Skip to content

On Writing

April 16, 2015

My plan this week was to write. Something. Anything. That has not happened, at least until now. I have myriad excuses – funeral, meeting, new class at the Y, visit with a contractor, weather too nice to stay inside, and too engrossed in a new cozy mystery series. These are not really reasons for sloth – just excuses. The truth is that I have plenty of time to write, but not much will to write.

pWhat is the will to write, anyway? I’ve read countless motivational quips and quotes and stern advice from various authors over the years, things like “If you wait for inspiration to write, you’re not a writer, you’re a waiter (from Dan Poynter), or this one from Louis L’Amour: “Start writing, no matter what. The water does not flow until the faucet is turned on.” Ah, that faucet. If I turn it on, the writing will flow like water. And so here I am, faucet on, waiting for the words to flow.

I think one of my problems with writing is stopping before I even start. I cast about for ideas, believing that I need a plan, worrying that I have nothing to say. The truth is I am scared to begin. I am worried that the finished product won’t be any good.My teacherly self scolds my writerly self to just write. It’s easier to fix something than it is to fix nothing. Enter Neil Gaiman, author of American Gods, who explains that “this is how you do it: you sit down at the keyboard and you put one word after another until it’s done. It’s that easy, and that hard.”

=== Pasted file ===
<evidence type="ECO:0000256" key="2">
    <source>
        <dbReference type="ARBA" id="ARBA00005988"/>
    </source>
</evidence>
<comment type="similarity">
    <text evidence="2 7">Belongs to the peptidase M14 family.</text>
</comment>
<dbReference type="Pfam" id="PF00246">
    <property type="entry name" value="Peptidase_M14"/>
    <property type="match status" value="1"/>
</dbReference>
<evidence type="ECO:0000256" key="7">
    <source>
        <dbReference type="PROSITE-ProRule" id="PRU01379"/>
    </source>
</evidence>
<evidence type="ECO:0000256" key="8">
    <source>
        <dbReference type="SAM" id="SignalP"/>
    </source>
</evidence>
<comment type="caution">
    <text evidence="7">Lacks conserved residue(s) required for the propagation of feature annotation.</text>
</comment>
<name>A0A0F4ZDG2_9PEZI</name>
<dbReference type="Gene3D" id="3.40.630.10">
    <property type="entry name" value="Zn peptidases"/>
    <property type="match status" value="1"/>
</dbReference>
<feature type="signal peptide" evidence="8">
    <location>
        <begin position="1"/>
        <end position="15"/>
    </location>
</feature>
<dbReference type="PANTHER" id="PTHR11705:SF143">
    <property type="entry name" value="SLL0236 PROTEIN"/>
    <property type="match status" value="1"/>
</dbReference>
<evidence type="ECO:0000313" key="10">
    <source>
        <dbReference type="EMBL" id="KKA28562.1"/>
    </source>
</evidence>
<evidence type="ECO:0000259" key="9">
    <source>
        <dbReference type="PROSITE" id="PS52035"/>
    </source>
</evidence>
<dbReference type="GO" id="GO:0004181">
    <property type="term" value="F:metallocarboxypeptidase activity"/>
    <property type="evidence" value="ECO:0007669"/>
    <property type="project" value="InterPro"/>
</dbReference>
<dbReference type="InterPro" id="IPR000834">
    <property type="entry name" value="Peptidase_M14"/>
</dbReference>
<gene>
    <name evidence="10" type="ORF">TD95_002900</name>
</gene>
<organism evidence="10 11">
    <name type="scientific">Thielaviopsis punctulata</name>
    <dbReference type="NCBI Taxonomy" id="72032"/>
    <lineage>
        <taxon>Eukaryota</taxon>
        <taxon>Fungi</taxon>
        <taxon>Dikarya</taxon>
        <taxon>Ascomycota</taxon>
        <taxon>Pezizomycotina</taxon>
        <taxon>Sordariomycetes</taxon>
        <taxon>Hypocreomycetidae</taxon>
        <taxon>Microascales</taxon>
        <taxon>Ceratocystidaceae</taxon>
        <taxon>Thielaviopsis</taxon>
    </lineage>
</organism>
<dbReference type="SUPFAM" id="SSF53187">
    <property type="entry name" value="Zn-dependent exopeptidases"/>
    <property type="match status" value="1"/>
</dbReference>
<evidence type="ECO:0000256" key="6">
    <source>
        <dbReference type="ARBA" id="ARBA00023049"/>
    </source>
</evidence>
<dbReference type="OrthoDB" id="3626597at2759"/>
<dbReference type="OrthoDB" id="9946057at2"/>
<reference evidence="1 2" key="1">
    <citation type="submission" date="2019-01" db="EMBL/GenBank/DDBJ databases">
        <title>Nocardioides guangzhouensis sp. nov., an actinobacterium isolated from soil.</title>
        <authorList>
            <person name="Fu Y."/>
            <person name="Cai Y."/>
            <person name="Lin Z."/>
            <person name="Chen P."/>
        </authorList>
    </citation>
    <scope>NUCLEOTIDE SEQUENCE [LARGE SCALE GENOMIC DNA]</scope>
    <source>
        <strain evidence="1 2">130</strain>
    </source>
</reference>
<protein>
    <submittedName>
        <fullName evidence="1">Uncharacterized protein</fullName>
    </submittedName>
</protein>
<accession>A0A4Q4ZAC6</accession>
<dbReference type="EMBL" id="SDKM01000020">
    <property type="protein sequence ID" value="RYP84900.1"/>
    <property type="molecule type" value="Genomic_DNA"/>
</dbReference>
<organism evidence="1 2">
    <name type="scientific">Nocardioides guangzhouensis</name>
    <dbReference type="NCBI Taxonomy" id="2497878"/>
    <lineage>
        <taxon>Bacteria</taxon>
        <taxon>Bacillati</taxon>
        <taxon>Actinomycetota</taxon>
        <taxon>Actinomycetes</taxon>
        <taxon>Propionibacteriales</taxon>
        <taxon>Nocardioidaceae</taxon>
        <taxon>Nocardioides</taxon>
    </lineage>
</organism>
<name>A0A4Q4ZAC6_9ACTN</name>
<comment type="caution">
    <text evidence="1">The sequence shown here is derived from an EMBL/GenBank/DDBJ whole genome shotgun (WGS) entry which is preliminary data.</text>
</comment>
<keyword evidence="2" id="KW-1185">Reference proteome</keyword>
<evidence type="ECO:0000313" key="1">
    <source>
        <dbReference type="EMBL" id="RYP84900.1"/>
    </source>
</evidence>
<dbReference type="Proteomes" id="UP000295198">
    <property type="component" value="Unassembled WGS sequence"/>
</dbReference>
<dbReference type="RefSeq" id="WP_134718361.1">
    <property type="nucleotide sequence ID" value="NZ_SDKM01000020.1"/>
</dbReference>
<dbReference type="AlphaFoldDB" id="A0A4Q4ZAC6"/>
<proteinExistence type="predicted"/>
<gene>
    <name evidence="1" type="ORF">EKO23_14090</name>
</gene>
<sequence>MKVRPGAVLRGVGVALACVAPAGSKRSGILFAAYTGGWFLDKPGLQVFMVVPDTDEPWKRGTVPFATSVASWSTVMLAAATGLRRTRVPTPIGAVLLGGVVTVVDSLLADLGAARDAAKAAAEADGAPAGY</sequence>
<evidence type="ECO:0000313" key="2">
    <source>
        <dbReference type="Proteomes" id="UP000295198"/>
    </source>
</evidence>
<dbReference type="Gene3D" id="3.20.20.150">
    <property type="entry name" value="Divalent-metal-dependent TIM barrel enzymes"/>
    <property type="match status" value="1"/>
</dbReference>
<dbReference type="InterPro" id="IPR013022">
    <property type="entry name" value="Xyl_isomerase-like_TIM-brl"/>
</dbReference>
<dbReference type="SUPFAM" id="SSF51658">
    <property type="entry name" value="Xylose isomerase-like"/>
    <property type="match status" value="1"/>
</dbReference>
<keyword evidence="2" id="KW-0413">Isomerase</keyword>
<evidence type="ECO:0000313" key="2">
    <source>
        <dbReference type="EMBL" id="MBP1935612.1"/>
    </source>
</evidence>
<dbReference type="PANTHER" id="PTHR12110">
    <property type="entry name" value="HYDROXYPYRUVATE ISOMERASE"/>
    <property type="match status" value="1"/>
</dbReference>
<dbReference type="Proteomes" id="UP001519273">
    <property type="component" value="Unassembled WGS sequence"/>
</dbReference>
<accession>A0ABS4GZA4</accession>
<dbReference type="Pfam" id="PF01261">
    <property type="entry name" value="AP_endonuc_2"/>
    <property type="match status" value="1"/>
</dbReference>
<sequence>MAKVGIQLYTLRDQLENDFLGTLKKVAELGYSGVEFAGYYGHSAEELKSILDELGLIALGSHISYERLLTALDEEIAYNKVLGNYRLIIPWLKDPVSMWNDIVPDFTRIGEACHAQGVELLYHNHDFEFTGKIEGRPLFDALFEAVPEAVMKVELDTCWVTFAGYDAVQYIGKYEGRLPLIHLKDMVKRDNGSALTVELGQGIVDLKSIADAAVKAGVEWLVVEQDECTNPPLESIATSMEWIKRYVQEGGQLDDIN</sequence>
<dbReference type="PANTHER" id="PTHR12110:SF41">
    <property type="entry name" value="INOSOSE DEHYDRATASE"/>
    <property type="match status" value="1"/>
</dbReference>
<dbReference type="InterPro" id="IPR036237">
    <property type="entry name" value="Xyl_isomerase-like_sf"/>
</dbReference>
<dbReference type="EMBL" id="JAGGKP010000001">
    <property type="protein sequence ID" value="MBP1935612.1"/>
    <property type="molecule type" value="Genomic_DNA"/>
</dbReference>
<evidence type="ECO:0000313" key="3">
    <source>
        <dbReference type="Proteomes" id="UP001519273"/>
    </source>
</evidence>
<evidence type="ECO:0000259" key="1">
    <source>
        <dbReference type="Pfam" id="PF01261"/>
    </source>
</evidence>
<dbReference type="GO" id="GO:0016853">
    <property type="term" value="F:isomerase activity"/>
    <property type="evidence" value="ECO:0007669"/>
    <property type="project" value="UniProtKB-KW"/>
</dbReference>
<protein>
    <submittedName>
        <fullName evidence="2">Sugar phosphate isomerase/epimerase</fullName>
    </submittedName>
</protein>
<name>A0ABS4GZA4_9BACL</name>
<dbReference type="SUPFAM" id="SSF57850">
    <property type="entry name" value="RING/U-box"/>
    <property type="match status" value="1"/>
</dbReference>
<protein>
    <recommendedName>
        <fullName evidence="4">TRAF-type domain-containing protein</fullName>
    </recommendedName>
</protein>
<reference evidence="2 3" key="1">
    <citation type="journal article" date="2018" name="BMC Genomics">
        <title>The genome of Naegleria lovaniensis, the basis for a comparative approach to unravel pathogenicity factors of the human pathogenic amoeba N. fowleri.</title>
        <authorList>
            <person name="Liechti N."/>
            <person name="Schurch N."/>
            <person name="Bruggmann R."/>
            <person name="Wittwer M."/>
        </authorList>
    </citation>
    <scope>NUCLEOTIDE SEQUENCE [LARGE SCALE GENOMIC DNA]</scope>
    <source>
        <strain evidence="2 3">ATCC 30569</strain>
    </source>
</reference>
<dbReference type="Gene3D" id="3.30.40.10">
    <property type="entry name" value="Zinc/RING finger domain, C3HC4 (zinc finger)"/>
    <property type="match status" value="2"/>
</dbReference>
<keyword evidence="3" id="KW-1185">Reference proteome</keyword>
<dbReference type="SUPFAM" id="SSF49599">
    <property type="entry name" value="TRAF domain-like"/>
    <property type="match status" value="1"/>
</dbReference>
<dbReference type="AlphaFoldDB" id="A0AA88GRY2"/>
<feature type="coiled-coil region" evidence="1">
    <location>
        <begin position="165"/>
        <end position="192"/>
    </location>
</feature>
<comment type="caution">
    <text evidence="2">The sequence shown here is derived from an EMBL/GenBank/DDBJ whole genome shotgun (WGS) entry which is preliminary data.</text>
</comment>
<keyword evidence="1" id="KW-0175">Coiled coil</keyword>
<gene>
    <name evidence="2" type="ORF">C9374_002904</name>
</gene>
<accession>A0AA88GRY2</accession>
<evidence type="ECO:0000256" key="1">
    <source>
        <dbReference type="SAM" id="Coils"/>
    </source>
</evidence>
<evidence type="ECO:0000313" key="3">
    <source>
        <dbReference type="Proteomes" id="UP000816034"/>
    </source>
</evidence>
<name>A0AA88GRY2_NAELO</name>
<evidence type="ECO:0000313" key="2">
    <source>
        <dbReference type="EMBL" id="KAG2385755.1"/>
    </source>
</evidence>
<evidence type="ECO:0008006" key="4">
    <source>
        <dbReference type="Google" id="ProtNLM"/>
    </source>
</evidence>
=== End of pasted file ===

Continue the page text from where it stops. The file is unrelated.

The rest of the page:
“Until it’s done,” he says. Clearly, Gaiman is interested in a finished product. Again, my teacherly self argues that a finished product is one that can be revised, rewritten, and improved to the point that the writing is, finally, worth reading, if only to myself. What counts, after the faucet begins to flow is to finish what I start. Again, Neil Gaiman: “Finish what you’re writing. Whatever you have to do to finish it, finish it.” And I have written, and I have finished writing – at least for today. Tomorrow, I will write again, and I will continue to write “until it’s done.”

Comments are closed.

Notes in the Margin

Life Stories in Literature. Literary Notes & News

Novel Readings

Rohan Maitzen - Department of English - Dalhousie University

Tai Chi Peace Zoom Studio

Master Jody Curley, M.A., Diplomate Certified Teacher


I see,I feel,I write

Everyone Needs an Algonquin

From the Pen Tip of Miss Agatha Whitt-Wellington

The Daily Post

The Art and Craft of Blogging


An exploration of human experience <br> through essay and image.

Arts & Letters Daily

Reflections on the slightly off-kilter world of Mrs. B

Carol Middleton

Reflections on the slightly off-kilter world of Mrs. B

A Year of Living Kindly

adventures in trying to live a life of kindness

BREVITY's Nonfiction Blog

Daily Discussions of craft and the writing life

%d bloggers like this: